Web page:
China stocks are heading toward an annual loss. That’s prompting many market observers to speculate that ominous streak will halt in 2024 with equities in the world’s second-largest economy rebounding from a lengthy funk.
Should that scenario materialize, it’d be positive for emerging markets investors. But owing to the sheer expanse of China’s financial markets, market participants need to be selective regarding how they access Chinese stocks. The KraneShares Bosera MSCI China A Share ETF (KBA) could be one of the more rewarding funds in 2024. That’s assuming Chinese stocks prove resurgent.
KBA, which turns 10 years old in March, follows the MSCI China A 50 Connect Index. That gauge is home to Shanghai- and Shenzhen-listed stocks available to foreign investors through the Stock Connect program. Said another way, KBA holdings are colloquially known as A-shares. That could prove positive for investors in 2024.
KBA, A-Shares Could Be 2024 China Winners
As noted above, China’s financial markets are massive in scope. That size implies investors need to be aware of important differences among the various listing venues for equities. And that includes differences between A-shares — KBA’s holdings — and H-shares or those stocks trading in Hong Kong.
For example, Goldman Sachs is bullish on A- and H-shares for 2024. But the bank expects the former to outpace the latter next year. That thesis could solidify the case for KBA over H-shares-heavy rivals. Favorable monetary policy could be among the factors that support upside for KBA next year.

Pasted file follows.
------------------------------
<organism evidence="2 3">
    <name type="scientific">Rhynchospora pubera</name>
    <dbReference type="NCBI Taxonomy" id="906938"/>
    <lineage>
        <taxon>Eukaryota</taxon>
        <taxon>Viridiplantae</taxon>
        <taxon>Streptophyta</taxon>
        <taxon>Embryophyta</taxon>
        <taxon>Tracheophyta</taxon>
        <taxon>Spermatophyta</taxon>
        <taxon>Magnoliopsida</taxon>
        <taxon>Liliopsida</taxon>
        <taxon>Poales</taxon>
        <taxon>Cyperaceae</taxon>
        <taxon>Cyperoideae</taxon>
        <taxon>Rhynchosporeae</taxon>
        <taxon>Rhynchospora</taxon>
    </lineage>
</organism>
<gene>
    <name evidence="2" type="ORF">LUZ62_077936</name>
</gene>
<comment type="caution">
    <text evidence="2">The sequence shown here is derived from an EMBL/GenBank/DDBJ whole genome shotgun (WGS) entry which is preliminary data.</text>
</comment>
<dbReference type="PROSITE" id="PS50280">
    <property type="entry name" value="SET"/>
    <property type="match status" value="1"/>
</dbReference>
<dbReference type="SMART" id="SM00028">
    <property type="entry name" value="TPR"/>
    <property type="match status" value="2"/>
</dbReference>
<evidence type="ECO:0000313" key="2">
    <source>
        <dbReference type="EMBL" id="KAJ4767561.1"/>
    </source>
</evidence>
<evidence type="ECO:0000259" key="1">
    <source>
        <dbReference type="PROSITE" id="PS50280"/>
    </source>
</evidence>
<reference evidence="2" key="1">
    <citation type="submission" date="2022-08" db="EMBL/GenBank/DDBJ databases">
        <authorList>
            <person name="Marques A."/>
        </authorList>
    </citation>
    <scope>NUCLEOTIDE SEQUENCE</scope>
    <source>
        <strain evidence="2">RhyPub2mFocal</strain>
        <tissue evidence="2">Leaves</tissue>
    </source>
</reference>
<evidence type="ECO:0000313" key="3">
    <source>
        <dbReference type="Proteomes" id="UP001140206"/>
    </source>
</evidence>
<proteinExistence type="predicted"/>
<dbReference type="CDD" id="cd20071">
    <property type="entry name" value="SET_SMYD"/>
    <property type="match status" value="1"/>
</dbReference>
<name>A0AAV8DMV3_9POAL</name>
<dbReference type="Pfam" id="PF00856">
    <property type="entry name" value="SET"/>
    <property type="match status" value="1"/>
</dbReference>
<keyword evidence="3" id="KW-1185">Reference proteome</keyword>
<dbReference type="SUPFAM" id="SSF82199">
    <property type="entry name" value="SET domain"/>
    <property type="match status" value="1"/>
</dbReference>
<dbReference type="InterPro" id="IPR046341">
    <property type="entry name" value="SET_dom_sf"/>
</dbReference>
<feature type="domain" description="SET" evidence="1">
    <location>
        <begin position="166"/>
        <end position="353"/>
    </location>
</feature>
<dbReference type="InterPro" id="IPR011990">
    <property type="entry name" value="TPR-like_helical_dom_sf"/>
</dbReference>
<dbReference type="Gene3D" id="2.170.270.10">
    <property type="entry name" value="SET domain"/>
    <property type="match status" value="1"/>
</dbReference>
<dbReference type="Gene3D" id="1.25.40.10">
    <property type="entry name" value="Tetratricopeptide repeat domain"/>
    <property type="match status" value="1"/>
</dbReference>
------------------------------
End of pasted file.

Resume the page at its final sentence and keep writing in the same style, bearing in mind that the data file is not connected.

“We think the policy put has been exercised across the key policy cohorts, when it comes to monetary easing, fiscal policy stimulus, property market relaxation and quite importantly, the deregulation, in the industry tightening of the last few years,” said Kinger Lau, Goldman Sachs chief China equity strategist, in a recent CNBC interview.
Other factors could bode well for KBA. Those factors include that Chinese stocks are inexpensive relative to equivalents in other major markets and that professional investors are currently significantly underweight the asset class. That could indicate that if Chinese equities rebound, the “smart” money could be compelled to rapidly add to China positions.
“Consensus earnings estimates look optimistic for 2024 and 2025. But an arguably bearish policy and/or geopolitical outlook is embedded in the suppressed valuations, pointing to a right-skewed return distribution if these concerns subsides,” added Goldman Sachs.
At the sector level in China, Goldman is bullish on consumer staples and tech stocks. Those combine for over 30% of the KBA roster.
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